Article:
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Tactics behind the scoreline: Manchester United 3-2 AC Milan

There are some matches and scorelines that transcend the fan to a moment in time. “Where were you?” incidences that are passed on to future generations.

As thrilling and memorable as the scorelines are of these encounters, the tactical blueprints that made them happen are often forgotten. At best they step aside in favour of the thirty yard screamer, or the last minute penalty save.

This short series will look at iconic modern matches, and the systems and tropes that occurred within them. Today’s feature goes back fourteen years to a Champions League classic in Manchester.

Titans

Both Manchester United and Milan were in awkward spells when they met on 25th April 2007.

The 2000s are synonymous with the success and titanic nature of these teams, and their coaches.

United would go on to win the league and Champions League double in 2008, but back in 2007 they had not won the domestic league since 2002/03. Sir Alex Ferguson and Arsenal’s Arsene Wenger no longer had sole custody of the Premier League owing to Jose Mourinho’s arrival at Chelsea in 2004.

Milan under Carlo Ancelotti ranked among the Champions League’s greatest sides. Winners in 2003, and runners up in 2005 at the hands of a resurgent Liverpool. Yet they had not won Serie A since 2003/4, with city co-habitants Internazionale winning five successive Scudettos from 2005/06.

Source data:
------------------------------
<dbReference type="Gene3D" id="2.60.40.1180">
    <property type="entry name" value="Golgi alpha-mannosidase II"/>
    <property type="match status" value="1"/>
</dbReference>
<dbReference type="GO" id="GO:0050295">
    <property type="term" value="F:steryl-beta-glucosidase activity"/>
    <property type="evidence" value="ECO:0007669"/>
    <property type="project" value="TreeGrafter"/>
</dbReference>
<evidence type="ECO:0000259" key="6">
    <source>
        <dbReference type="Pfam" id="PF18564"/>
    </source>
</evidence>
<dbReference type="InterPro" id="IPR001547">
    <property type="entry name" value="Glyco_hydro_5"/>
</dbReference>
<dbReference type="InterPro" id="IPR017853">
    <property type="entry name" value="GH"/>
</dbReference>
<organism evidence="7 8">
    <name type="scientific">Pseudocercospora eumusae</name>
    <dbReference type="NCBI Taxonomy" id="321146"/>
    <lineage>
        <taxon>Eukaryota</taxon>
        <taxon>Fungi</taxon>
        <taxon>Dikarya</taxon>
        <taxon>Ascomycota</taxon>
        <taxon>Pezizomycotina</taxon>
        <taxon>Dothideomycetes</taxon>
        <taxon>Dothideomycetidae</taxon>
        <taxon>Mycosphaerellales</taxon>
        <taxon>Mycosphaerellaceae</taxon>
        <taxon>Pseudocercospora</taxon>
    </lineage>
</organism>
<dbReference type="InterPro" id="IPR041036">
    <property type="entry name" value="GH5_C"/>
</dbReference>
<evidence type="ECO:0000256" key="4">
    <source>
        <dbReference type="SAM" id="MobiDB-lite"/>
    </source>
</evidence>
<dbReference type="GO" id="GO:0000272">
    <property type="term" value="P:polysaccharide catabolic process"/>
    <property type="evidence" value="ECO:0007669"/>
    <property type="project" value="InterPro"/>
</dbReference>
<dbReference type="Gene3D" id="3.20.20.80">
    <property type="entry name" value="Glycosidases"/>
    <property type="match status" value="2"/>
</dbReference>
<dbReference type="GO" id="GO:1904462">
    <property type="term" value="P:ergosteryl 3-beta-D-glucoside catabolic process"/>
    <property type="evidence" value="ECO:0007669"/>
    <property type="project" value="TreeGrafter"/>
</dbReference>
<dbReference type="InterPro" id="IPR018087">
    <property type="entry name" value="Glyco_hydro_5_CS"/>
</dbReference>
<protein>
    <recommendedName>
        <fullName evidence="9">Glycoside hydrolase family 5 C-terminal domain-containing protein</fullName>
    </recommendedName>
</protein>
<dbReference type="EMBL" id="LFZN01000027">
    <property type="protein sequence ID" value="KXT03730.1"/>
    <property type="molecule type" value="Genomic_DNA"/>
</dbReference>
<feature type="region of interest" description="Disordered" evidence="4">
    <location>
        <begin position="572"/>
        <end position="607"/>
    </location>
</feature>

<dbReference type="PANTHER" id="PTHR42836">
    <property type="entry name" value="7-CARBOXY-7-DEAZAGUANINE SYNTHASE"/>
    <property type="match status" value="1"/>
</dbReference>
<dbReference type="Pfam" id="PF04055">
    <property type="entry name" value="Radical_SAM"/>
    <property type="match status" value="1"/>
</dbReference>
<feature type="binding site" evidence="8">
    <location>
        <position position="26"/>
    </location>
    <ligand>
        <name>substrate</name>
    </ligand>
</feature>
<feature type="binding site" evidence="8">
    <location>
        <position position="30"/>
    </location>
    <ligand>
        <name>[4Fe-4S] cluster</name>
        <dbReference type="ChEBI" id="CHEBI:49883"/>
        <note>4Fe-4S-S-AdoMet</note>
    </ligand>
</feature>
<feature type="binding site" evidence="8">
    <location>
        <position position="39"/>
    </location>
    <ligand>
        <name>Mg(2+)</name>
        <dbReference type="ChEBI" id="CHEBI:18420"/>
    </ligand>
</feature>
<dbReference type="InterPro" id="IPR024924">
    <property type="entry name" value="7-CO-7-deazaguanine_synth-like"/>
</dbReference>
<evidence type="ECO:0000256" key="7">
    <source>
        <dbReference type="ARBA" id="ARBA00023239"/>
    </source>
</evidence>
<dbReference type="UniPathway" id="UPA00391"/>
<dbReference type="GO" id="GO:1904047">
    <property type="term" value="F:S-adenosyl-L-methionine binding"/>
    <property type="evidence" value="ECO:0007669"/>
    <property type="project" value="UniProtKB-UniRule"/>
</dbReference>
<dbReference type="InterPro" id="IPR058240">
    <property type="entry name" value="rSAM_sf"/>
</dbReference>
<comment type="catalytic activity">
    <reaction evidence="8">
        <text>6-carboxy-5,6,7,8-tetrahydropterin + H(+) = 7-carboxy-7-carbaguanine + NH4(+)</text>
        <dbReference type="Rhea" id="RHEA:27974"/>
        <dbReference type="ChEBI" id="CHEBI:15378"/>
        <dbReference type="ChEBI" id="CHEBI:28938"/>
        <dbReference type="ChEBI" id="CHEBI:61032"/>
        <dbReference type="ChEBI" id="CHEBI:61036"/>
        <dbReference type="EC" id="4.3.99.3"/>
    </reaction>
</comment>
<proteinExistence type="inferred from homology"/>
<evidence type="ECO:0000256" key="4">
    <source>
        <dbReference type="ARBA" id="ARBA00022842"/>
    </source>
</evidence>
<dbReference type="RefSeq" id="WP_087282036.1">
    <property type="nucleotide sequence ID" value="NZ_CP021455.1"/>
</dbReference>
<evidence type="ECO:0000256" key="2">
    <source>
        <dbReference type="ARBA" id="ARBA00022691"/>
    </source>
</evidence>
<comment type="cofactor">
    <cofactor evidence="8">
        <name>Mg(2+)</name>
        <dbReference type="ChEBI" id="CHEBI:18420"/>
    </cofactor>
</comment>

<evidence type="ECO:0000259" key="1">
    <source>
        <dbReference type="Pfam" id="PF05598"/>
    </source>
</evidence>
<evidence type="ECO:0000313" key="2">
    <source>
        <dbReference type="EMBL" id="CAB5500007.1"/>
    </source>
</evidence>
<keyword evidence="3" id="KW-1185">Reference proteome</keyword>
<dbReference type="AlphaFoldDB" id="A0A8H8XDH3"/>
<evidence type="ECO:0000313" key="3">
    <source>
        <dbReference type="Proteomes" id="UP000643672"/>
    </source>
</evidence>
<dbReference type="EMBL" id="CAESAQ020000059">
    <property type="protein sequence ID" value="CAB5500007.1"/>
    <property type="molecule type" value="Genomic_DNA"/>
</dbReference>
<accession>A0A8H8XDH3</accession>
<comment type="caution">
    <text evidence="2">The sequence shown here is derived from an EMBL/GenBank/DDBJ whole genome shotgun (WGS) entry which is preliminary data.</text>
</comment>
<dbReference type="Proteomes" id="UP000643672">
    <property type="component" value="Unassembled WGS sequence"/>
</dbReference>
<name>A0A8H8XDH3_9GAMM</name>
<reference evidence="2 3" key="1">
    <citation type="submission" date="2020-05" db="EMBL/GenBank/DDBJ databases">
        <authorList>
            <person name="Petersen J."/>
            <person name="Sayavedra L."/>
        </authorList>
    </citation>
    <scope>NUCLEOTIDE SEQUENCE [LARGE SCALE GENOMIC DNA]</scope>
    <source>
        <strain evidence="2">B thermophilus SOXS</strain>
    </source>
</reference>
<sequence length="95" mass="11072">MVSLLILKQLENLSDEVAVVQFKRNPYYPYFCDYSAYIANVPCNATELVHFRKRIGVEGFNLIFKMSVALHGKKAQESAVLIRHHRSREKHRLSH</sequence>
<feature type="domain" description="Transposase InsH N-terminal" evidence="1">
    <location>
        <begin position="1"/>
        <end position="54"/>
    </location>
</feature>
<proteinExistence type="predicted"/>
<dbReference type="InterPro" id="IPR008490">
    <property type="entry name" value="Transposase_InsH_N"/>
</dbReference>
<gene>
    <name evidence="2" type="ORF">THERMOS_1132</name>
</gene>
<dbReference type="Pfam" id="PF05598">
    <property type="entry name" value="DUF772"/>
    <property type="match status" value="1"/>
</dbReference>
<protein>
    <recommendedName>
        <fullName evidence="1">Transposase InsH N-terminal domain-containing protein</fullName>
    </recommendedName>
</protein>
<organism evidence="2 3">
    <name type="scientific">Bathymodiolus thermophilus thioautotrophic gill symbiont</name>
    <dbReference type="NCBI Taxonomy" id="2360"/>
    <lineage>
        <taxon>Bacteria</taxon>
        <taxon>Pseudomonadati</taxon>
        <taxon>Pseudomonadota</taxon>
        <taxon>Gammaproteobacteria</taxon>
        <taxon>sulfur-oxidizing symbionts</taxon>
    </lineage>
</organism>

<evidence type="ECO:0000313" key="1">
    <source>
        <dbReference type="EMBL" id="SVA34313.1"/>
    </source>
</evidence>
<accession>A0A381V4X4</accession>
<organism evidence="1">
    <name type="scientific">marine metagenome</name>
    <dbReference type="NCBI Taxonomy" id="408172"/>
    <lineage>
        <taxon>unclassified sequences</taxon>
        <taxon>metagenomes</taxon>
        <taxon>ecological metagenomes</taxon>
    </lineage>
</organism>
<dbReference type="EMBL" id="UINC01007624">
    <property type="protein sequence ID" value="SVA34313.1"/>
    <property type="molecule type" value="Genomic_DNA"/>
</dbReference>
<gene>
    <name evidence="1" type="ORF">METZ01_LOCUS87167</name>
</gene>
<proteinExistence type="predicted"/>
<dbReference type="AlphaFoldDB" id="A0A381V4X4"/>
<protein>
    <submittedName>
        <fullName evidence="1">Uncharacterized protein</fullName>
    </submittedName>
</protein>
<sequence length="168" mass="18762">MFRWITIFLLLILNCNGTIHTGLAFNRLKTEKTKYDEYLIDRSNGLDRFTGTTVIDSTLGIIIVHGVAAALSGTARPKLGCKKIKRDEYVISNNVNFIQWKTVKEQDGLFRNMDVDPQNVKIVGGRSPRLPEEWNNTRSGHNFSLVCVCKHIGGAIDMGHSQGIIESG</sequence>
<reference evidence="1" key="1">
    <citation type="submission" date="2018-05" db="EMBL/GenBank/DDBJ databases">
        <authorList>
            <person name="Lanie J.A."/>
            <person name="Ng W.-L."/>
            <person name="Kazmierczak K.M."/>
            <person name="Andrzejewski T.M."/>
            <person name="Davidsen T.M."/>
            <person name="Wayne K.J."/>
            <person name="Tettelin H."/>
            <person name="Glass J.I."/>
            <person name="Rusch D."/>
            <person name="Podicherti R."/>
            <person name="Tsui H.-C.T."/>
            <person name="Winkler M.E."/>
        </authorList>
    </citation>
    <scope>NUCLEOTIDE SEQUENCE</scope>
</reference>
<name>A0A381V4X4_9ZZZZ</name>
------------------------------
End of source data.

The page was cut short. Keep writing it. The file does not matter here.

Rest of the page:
Both Ferguson and Ancelotti had won ‘Big Ears’, in 1999 and 2003 respectively. Yet it was the search for the follow up that drove them and their next generation of teams.

In the 06/07 competition, both suffered two defeats in the group stages before qualifying as group winners. Their respective runners up, Lille and Celtic, trade spaces to play the other’s group winner. Both were brushed aside.

The quarter finals saw Milan draw 2-2 at home to Bayern Munich. A 2-0 win in Germany courtesy of the resplendent Kaká and Filippo Inzaghi pushed them a step closer to the final in Athens.

United on the other hand produced one of the most devastating performances in the competition’s history. Despite losing the first leg 2-1 at the Stadio Olimpico, the Red Devils obliterated Roma at Old Trafford 7-1. It set up a semi-final tie with I Rossoneri, beginning with the first leg in Manchester.

On a balmy, pink skied spring evening, a modern classic would play out.

Formations

Manchester United set up in a 4-3-3/4-4-2 hybrid. With Wayne Rooney and Cristiano Ronaldo positioned in the forward line, left winger Ryan Giggs often found himself in a deeper position closer to the midfield. This allowed Rooney and Ronaldo to drift and interchange, as well as giving an angle of attack from a deep crossing position.

Paul Scholes and Michael Carrick were the most central of the midfielders. Darren Fletcher played the water carrier role, shuttling the length of the pitch as well as finding himself as Kaká’s targeted hitman.